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Nigerian musician's death sentence appeal to Supreme Court could overturn blasphemy law

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Motor bike taxis drive past Kofar Aliyu Jedo, a city gate in ancient Sokoto, northwest Nigeria on September 21, 2021. |

A Nigerian Sufi musician facing the death penalty for a blasphemy charge has filed an appeal with the country’s Supreme Court, according to a human rights group that says the case has the potential to overturn Sharia-based blasphemy laws in Northern Nigeria.

Yahaya Sharif-Aminu, who was convicted of blasphemy in 2020 for sharing audio messages deemed blasphemous toward the Islamic prophet Muhammed, has filed an appeal that challenges the constitutionality of the blasphemy law of Kano State and has the potential to overturn such laws in Northern Nigeria, the human rights group ADF International, which is supporting the case, said Monday.  

“As a country with immense influence throughout Africa and the Muslim world, Nigeria has an unprecedented opportunity to lead the way toward abolishing draconian blasphemy laws that continue to plague minorities around the globe,” said Kelsey Zorzi, director of advocacy for Global Religious Freedom for ADF International.

Sufism, a mystical form of Islam that emphasizes the inward search for God and shuns materialism, is a minority faith in Nigeria. However, people from the Sufi faith are often persecuted in Muslim-majority countries and regions.

Yahaya was convicted without a lawyer and sentenced to death on Aug. 10, 2020, by the Hausawa Filin Hockey upper-Sharia court. The conviction was overturned due to procedural irregularities, and a new trial was ordered last January.

The musician appealed the retrial order, arguing that the case should be dismissed entirely and the blasphemy law be ruled unconstitutional. In August, a Court of Appeal upheld the constitutionality of the blasphemy law and affirmed the retrial order.

Yahaya remains in jail without bail while awaiting the retrial, where he still faces a potential death penalty, said ADF International, a division of the religious liberty advocacy organization Alliance Defending Freedom. It added that in a country of more than 200 million, split nearly evenly between Christians and Muslims, blasphemy laws are a significant driver of societal tensions.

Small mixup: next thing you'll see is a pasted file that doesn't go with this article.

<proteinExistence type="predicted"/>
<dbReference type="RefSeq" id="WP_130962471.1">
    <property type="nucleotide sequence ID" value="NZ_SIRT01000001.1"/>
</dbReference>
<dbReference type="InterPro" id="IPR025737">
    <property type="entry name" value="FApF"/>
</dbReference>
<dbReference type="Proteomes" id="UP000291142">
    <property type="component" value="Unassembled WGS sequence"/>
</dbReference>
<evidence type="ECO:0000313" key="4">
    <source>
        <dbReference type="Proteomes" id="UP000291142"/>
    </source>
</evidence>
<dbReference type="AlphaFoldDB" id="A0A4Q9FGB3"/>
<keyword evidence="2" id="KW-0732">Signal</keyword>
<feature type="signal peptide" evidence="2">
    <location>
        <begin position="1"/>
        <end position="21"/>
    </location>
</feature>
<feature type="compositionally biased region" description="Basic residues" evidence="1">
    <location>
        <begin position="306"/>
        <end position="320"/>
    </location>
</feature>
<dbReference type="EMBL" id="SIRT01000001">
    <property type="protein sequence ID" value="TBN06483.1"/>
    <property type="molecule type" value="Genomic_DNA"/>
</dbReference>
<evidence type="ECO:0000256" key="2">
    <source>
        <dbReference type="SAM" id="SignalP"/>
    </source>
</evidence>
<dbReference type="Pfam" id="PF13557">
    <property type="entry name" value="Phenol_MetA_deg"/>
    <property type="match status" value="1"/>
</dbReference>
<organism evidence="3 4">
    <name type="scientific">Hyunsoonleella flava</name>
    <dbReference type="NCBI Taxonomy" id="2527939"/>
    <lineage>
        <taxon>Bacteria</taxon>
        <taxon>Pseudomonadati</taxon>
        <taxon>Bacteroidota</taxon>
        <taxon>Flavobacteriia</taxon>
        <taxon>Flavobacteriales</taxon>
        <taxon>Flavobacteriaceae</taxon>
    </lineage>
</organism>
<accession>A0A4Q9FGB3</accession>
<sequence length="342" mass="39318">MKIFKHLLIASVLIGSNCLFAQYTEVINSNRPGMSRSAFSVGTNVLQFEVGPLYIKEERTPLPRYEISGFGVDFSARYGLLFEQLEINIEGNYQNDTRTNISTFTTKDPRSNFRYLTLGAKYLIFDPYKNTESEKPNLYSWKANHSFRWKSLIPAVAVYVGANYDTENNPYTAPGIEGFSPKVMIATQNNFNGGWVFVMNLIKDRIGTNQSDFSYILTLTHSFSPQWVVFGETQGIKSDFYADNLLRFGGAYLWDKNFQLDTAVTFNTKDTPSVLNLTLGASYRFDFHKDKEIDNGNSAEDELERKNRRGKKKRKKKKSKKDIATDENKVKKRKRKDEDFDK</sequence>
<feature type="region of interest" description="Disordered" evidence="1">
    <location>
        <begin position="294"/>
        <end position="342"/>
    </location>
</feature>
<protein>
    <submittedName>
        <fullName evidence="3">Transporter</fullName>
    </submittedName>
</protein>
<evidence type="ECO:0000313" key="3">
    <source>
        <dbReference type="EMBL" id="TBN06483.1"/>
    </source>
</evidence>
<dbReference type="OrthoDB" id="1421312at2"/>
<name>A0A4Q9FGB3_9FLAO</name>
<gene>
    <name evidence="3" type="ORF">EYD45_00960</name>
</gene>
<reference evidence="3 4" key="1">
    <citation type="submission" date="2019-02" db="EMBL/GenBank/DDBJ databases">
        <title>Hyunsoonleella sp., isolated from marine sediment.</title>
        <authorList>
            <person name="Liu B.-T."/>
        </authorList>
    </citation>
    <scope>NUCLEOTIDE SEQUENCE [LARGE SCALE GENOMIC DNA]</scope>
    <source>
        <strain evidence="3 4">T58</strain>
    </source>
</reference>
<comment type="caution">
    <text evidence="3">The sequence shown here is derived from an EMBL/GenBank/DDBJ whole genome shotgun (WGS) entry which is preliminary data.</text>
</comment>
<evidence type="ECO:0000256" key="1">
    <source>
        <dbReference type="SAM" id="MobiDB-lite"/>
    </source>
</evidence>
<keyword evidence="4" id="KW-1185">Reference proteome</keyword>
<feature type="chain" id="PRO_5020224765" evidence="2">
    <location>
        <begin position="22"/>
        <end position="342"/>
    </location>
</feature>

Yahaya has been detained since March 1, 2020, according to the U.S. Commission on International Religious Freedom.

Blasphemy laws punish the innocent for expressing their beliefs, silence people from sharing their faith, and perpetuate societal violence, ADF International said.

Kano State’s blasphemy law, codified at section 382(b) of the Sharia Penal Code, inflicts severe harm only on minority Muslims but also on Christian converts and others.

In May, a 25-year-old Christian student in Nigeria’s Sokoto State, Deborah Emmanuel, was beaten to death and her body burned after her Muslim classmates purportedly found a blasphemous message she had sent to a school WhatsApp group, according to the U.S.-based group International Christian Concern.

A video of the mob attack on Emmanuel, who was a member of the Evangelical Church Winning All and a student at the Shehu Shagari College of Education, went viral on social media. 

The video shows her lying still on the ground as she tried to protect her head with her left arm as male and female students gathered around, beating her with sticks, throwing large stones, and shouting, “Allahu Akbar,” or “Allah is greater.” She pleaded with her classmates not to kill her.

“The justice system in Nigeria should be protecting people who express their faith peacefully, not punishing them with death,” said legal counsel Sean Nelson of Global Religious Freedom for ADF International.

Nigeria’s Christians are routinely targeted, kidnapped and even killed by Islamic militants, including radical Islamic Fulani herdsmen and terror groups Boko Haram and the Islamic State West Africa Province.

In September, an international coalition of 35 religious freedom advocates and 33 organizations from across the political spectrum called on the U.S. State Department to redesignate Nigeria as a “country of particular concern” — a designation signifying governments that have "engaged in or tolerated particularly severe violations of religious freedom — and appoint a special envoy to evaluate Christian persecution in the West African country.

In 2021, ICC designated Nigeria as one of the world's top “Persecutors of the Year” for its savage treatment of Christians. 

“Nigeria is one of the deadliest places on Earth for Christians, as 50,000 to 70,000 have been killed since 2000,” the ICC Persecutor of the Year report stated.

Open Doors USA, which monitors persecution in over 60 countries, reported that at least 4,650 Christians were killed between Oct. 1, 2020, and Sept. 30, 2021. That is an increase from 3,530 the previous year. Additionally, more than 2,500 Christians were kidnapped, up from 990 a year earlier.

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